On Tuesday, Venezuelan Vice President Nicolas Maduro confirmed that President Hugo Chavez passed away, ending a two-year bout with cancer. Chavez, 58, controlled Venezuela, South America's largest oil producer, for 14 years. Frequently an antagonist of the U.S., Chavez even blamed the U.S. for orchestrating a 2002 coup aimed at toppling his regime.
With Chavez's passing, investors and traders with exposure to Latin America are perhaps hoping a new regime, one with more free market principles, comes to power in Venezuela. As has been previously noted, only a few bond ETFs offer U.S. investors any form of Venezuela exposure.
With no equity-based Venezuela ETF currently on the market, the iShares Emerging Markets High Yield Bond Fund (BATS:EMHY) acts as a bond alternative to tapping into Venezuela. The fund features an allocation of almost 17.5 percent to the South American nation, according to iShares data.
On the equity-based front, investors have a couple of options, stretches as they may be. Start with the iShares S&P Global Energy Sector Index Fund (NYSEARCA:IXC).
Not only is Venezuelan Latin America's largest oil producer, it is a member of the Organization of Petroleum Exporting Countries. And not only is Venezuela an OPEC member, but it is home to the largest oil reserves in the world. Yes, even larger than Saudi Arabia's. Some estimates pin the number at 256 billion barrels. Add to that, the country is home to the largest natural gas reserves in the Western hemisphere.
Despite its abundance of oil riches, Venezuela long ago nationalized its oil industry and foreign firms operating there during Chavez's reign faced myriad challenges. For example, in 2011 the country's energy ministry threatened some Western oil companies with loss of their exploration rights if they did not boost production.
Back to the iShares S&P Global Energy Sector Index Fund. This ETF and its rival, the smaller SPDR S&P International Energy Sector ETF (IPW) are ideally positioned to take benefit if Venezuela embraces a new form of government and opts to act as a partner with rather than a dictator to Western oil companies.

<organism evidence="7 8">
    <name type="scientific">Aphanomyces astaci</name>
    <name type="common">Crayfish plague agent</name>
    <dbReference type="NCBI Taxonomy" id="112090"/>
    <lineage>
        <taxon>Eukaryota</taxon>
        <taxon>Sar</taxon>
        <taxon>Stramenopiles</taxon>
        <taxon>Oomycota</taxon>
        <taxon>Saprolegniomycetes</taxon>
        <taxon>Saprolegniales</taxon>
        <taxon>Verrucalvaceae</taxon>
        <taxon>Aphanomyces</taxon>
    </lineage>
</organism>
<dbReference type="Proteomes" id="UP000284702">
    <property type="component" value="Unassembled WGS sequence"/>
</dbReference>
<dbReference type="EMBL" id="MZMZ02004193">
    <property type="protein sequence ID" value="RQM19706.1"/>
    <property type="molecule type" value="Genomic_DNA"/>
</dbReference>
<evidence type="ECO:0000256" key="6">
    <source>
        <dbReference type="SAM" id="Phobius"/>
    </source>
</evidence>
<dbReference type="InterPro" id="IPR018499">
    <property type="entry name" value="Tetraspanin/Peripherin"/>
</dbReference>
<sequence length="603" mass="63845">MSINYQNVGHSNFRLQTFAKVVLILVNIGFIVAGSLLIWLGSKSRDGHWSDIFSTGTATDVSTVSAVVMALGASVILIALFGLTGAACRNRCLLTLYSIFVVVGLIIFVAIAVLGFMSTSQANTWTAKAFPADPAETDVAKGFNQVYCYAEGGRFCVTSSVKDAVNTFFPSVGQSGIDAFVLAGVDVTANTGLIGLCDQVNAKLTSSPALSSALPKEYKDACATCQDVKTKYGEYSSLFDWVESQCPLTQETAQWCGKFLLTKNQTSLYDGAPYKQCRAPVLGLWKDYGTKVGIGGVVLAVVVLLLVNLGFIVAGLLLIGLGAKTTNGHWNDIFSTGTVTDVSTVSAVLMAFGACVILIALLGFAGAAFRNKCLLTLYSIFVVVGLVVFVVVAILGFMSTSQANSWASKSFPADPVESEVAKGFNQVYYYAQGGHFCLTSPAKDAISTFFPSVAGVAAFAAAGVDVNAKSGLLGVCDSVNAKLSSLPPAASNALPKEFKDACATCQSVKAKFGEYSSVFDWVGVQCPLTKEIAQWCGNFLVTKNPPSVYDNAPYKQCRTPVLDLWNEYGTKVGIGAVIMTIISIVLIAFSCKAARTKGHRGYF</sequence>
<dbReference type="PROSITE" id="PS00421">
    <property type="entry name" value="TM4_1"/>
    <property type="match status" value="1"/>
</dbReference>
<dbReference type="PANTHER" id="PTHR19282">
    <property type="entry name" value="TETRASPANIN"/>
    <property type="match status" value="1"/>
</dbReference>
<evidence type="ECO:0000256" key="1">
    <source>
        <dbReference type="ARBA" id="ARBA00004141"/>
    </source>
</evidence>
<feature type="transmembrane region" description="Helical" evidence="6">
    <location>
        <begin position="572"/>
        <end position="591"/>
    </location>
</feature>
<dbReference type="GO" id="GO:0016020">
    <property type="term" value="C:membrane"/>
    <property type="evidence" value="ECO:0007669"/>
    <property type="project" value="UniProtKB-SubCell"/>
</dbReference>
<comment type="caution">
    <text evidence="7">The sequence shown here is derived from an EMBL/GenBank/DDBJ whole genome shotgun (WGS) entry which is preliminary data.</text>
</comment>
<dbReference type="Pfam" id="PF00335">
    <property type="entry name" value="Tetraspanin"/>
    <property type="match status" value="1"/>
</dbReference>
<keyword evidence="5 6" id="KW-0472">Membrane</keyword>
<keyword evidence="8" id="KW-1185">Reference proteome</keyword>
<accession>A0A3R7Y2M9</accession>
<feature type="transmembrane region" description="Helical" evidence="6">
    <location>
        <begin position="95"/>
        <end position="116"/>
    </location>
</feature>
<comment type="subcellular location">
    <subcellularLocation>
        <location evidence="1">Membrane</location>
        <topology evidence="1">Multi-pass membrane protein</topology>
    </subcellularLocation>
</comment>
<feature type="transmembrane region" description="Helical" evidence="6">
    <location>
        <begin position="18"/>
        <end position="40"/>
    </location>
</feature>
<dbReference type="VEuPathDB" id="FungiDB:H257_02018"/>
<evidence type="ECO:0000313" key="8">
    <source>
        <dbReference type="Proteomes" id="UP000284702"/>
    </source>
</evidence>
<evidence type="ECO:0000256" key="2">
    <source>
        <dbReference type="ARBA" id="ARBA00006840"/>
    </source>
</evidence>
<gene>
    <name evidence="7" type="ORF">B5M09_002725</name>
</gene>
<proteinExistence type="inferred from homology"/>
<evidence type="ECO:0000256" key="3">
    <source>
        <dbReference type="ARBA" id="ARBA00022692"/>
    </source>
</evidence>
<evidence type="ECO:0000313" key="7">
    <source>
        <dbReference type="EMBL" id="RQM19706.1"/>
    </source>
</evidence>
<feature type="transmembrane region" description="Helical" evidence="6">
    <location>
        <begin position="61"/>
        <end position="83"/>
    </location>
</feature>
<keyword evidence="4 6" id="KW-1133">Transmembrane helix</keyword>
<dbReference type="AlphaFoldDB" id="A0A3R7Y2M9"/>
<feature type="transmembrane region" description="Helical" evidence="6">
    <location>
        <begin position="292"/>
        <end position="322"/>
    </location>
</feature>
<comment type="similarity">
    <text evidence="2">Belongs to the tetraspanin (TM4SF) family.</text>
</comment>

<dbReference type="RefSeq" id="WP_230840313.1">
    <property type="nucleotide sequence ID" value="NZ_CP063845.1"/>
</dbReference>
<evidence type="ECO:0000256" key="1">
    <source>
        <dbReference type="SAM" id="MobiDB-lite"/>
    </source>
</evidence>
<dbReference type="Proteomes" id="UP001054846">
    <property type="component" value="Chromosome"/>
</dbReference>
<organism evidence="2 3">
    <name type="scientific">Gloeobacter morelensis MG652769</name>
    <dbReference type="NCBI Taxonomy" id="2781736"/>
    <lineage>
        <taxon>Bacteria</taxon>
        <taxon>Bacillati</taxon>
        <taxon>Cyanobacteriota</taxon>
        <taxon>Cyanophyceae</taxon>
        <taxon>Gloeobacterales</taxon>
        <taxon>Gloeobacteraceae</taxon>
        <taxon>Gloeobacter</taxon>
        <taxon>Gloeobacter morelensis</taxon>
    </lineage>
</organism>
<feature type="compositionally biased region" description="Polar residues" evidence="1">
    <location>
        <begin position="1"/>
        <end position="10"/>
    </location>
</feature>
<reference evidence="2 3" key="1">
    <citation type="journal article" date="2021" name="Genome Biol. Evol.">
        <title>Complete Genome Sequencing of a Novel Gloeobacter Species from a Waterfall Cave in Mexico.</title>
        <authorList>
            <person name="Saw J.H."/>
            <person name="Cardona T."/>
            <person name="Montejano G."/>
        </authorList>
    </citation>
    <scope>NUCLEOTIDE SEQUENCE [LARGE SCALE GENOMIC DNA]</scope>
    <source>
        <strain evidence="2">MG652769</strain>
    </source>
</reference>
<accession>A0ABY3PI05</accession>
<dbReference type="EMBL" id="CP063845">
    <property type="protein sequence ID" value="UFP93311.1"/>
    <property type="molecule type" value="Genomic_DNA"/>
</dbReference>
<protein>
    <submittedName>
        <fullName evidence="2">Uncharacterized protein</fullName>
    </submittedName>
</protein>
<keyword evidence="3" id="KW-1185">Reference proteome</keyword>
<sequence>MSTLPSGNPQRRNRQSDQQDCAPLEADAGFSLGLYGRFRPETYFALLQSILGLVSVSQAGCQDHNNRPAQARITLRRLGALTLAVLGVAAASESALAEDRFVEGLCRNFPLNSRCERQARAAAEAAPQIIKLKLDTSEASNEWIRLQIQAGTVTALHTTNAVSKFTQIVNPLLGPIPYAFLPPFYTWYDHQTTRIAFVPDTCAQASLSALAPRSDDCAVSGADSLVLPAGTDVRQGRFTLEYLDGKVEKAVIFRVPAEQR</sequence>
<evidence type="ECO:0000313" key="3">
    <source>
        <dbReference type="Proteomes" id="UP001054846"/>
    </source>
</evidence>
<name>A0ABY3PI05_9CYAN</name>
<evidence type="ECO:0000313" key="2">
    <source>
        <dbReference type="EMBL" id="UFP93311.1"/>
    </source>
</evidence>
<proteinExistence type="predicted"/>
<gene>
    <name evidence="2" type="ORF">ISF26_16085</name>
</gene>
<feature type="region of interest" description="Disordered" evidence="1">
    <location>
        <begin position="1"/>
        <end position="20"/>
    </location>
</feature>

IXC, which has just over $1 billion in assets under management, devotes about 28 percent of its weight to Exxon Mobil (NYSE:XOM), Chevron (NYSE:CVX) and BP (NYSE:BP). In addition to the Boscan Field, Chevron has operations in the Plataforma Deltana region and in the Gulf of Venezuela.
Exxon's Cerro Negro in Venezuela was seized, but with the company's need to bolster oil reserves and production, it is not a stretch to see the largest U.S. oil company warming to Venezuela once again if the circumstances are favorable.
BP does not have a major Venezuelan presence, but after selling scores of assets in the wake of the 2010 Gulf of Mexico spill, Europe's second-largest oil company is looking for avenues to increase production.
Other IXC constituents that previously had or currently maintain a Venezuelan footprint include Total (NYSE:TOT), ConocoPhillips (NYSE:COP), Eni (NYSE:E) and Petrobras (NYSE:PBR). Those four stocks combine for another 9.4 percent of IXC's weight.
As for IPW, that ETF features no exposure to U.S. companies, but BP, Total and Eni combine for almost a quarter of the ETF's weight, giving the fund some leverage to the Venezuela oil story. Additionally, Royal Dutch Shell (NYSE:RDS.A) has done business in Venezuela for a century. Two different Shell securities combine for over 16 percent of IPW's weight.
Bottom line: There are no guarantees these stocks and ETFs will react immediately to the Chavez news, but the two funds are worth monitoring, particularly in the event of legitimate Venezuelan regime change.
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